Here are ten critical facets to consider in your security log monitoring process. You can argue that other things should be on this list, but in my experience, these are the ten that really deserve a higher level of thought and attention. You’ll most likely also have company-specific rules or constraints that impact your log analysis program.
Define Compliance Drivers
Are you required to follow specific government or industry mandated rules regarding information security? In the financial industry, mandates such as Sarbanes-Oxley must be understood to avoid possible financial or legal penalties. Any company associated with the health care industry is required to follow HIPAA regulations. Your requirements for logging and compliance may have already been defined for you.
How many security logs do you have? Probably many more than you think. A full security log audit includes logs related to devices/activities from across your operations. This includes firewalls, VPN systems, authentication servers, mail and database servers, and any other application servers.
Rank your Logs
Although you might have more logs than you think, not all systems, data, and their associated logs are of equal value. You need to allocate your time and energy to the most mission-critical logs first and work out towards less important fringe logs as time permits. You never want to have an unmonitored log, but not every log deserves the same amount of time and attention in this process.
Once you have identified and ranked your logs, establish formal teams to divvy up the workload. Use your resources to the fullest. For database log analysis, get the database analysts (DBAs) and database developers in the loop. Many of these individuals may not actually ever capture or view a log file, but their expertise is critical in understanding data and crafting responses.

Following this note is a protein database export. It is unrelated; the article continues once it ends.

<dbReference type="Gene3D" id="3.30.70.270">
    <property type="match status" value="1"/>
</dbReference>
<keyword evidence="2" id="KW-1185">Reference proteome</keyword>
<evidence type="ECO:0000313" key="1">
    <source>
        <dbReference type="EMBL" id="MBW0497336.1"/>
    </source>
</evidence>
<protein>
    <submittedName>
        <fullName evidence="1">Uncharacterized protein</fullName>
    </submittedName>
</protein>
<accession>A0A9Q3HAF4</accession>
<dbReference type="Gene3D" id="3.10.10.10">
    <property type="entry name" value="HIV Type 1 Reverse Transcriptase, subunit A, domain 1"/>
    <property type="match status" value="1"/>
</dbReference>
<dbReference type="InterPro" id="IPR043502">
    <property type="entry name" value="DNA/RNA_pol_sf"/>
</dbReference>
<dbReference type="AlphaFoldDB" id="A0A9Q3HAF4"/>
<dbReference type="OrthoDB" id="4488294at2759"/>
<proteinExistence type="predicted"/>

It makes little sense to establish a great system for capturing and analyzing security log data without having clear cut procedures to respond appropriately to what’s discovered. This is where analysis morphs into response. The appropriate response may be to simply do nothing, but unless this has been thought through thoroughly, documented, and communicated to your team, the analysis serves little purpose. You can’t create a procedure for every possible scenario, but you can easily identify the most common type of scenarios that logs can generate.
Make Training a Priority
You must depend on the knowledge of experts from several roles and functions to define procedures. The SQL Server DBA will play a critical role in defining database security responses. It doesn’t take a rocket scientist to realize that your analysis and responses will be flawed if your experts don’t have the most up-to-date training on how their systems function. Training dollars, if spent wisely, are one of the most cost effective, proactive responses to solid security. Half the value in process training is the feedback from your team members on the processes themselves. Defining a process on paper is often quite different from getting feedback from those who implement the process themselves.